The tuk tuk back seems to take forever and when we arrive back I can’t move my right thumb if my right foot. I’m in agony! It appears I whacked these parts of my body along with my head during my fall! I guess shock prevailed any pain and now it’s worn off. I decide I need to see a doctor but there’s a Chilean ER medic in my hostel and he very kindly checks me over and confirms nothing is broken and my head doesn’t need stitches. Just ply me with pain killers instead!

I manage to hobble out and we go to the Garden Bar. Again, we weren’t a fan of the 241 drinks and leave.

Wednesday is a bit of a nothing day for me. There’s so much I would like to see and do but I just can’t walk. I’ve strapped my toes to help slightly with hobbling around town but hiking and anything else is sadly completely out the window. I did manage to walk up Mount Phousi with Matt to watch the sunset.

Some lovely views up there but as it’s written on every list of to do’s for the area, it has become a tourist circus and there’s just so many people it’s not a pleasant experience.

Thursday, Matt, Sean and I go for lunch then Matt and I take a walk around the town, passed the river, watching all the preparations for tonight’s light parade.

In the evening it’s back to the buffet place…it’s hard to eat anywhere else when u can get such good food at this price! Then it’s on to the main street to watch the light parade. Every year in October, the Light Festival transforms the UNESCO city of Luang Prabang. Parades, lanterns and Buddhist ceremonies; this tradition is considered as the most enchanting event of the year in Laos. Called “Lai Heua Fai” in Lao, it is the occasion to show respect to the spirit of the river. The day is celebrated by illuminated boat processions handmade with bamboo and banana trunks, colourfully decorated with candles and money. The big boats line the beautifully lit streets, all hoisted on wheels.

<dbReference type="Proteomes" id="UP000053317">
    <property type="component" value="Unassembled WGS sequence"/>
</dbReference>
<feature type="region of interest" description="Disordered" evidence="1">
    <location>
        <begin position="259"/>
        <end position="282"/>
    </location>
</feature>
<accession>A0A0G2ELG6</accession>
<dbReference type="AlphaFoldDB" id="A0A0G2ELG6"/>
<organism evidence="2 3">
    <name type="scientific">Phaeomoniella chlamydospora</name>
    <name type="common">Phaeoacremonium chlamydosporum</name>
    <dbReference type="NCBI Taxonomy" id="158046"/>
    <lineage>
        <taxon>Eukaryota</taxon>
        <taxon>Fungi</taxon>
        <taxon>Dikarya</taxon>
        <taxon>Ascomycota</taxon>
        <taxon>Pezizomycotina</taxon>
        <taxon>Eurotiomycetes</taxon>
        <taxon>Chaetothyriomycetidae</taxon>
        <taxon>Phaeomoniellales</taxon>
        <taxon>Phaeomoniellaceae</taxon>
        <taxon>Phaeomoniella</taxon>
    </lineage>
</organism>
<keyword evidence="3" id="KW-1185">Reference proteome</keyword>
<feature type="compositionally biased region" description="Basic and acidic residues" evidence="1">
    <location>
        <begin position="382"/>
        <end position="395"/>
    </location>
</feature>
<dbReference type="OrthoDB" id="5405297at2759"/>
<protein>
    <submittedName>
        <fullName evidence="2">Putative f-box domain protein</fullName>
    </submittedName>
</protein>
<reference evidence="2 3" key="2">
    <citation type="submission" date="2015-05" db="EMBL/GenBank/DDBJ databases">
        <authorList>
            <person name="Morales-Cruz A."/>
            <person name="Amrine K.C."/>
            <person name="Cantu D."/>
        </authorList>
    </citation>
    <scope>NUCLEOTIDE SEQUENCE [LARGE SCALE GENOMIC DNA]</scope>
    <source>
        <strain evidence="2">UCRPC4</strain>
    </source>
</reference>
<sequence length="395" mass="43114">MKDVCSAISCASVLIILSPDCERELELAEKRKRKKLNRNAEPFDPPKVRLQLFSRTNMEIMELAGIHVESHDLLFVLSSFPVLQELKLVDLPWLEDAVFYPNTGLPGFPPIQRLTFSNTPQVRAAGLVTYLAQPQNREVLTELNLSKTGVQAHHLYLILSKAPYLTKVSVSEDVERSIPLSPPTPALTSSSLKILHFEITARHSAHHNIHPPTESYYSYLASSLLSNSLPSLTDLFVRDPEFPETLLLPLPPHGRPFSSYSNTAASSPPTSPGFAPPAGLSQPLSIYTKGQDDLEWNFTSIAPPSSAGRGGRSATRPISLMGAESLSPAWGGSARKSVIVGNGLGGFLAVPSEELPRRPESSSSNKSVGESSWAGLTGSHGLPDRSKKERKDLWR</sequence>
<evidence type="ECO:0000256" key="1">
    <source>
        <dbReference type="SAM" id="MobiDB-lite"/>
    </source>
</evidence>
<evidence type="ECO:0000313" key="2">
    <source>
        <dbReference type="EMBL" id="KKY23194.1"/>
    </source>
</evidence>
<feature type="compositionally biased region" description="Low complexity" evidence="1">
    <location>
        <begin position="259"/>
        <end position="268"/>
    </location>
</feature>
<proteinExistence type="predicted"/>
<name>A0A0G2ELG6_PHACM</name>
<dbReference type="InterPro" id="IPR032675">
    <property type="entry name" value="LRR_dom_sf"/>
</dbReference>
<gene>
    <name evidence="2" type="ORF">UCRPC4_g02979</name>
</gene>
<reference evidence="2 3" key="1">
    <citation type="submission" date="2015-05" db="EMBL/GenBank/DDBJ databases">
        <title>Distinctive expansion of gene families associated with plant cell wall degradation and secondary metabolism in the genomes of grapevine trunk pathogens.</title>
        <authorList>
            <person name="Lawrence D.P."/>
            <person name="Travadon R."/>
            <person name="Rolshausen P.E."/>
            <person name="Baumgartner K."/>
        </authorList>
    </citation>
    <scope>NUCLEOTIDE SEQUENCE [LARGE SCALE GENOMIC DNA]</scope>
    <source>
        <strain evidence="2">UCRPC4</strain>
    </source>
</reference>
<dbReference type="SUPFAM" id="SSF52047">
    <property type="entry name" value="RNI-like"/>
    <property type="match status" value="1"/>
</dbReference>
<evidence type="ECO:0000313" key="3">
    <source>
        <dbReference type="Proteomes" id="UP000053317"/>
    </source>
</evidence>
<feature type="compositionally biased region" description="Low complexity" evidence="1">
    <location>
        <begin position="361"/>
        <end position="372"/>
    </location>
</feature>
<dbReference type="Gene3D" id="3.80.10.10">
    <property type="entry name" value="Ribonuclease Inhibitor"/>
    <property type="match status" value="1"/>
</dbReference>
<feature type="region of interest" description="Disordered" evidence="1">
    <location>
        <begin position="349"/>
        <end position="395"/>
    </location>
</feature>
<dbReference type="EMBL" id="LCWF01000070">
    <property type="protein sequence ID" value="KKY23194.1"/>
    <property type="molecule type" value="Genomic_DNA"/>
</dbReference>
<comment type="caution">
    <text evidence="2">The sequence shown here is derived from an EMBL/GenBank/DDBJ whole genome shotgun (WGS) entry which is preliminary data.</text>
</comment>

They parade the street until they reach the river where each are then lifted and set afloat.

There are 51 boats in total this year. Locals and tourists alike can buy little flower or dragon floats that you light a can on and set it off on the river too to receive luck for the year ahead and to pay respect to the river. Rhys and Teagan have great dragon boats.

Behind each float are school kids, all excited for the festivities, singing and dancing. It’s such a sight to behold and I’m so glad I was in the area for this amazing yearly event. The temples of the main street are also beautifully lit, lanterns hanging, fairy lights and lanterns spread across the floor.

To add to the ambience, monks are hammering on the big gongs that are in the temples.

This has definitely been a trip highlight but best from so much walking, it’s an early night for me.

Laos is sadly famous for one thing…over 80 million bombs lie unexploded across its lands. The cause of this was a war not many know about. A secretly led CIA mission during the Vietnam war to block Vietnam’s supply line on the Ho Chi Minh trail. It is estimated that between 1963 and 1974, the United States dropped over 2 million tons of bombs on Laos. Many of these tennis shaped bombs that were meant to explode on impact, didn’t; landing instead in muddy bigs and rice fields. To this day, many un-dentonated bombs still lie in fields across the country. Farmers who rely on their land for work are mostly at risk along with children who fund them and think they are toys. 50 years in and the people of Laos are still feeling the effects from this war that was nothing to do with them. There is the UXO museum that I wanted to get to but cdnt, but is on my list for next time. Laos was definitely the forgotten country in the fallout of the Vietnam war. Obama did pledge 90b$ to help with the removal of these bombs but I don’t know how it’s progressed or what’s happening now Trump has the reigns. A very sad and tragic history for this poor yet beautiful country.

Friday is the last day we’re all together with different people heading to different places. After our goodbyes, I go for a coffee with 2 Spanish girls I met them it’s off to the airport. I’m now off to Vietnam.

Luang Prabang is a great little place that wasn’t originally planned but I’m so glad I went. It was made all the more better by the people I was with. A great few days with fab company.

Hopefully our paths will cross further down the trail…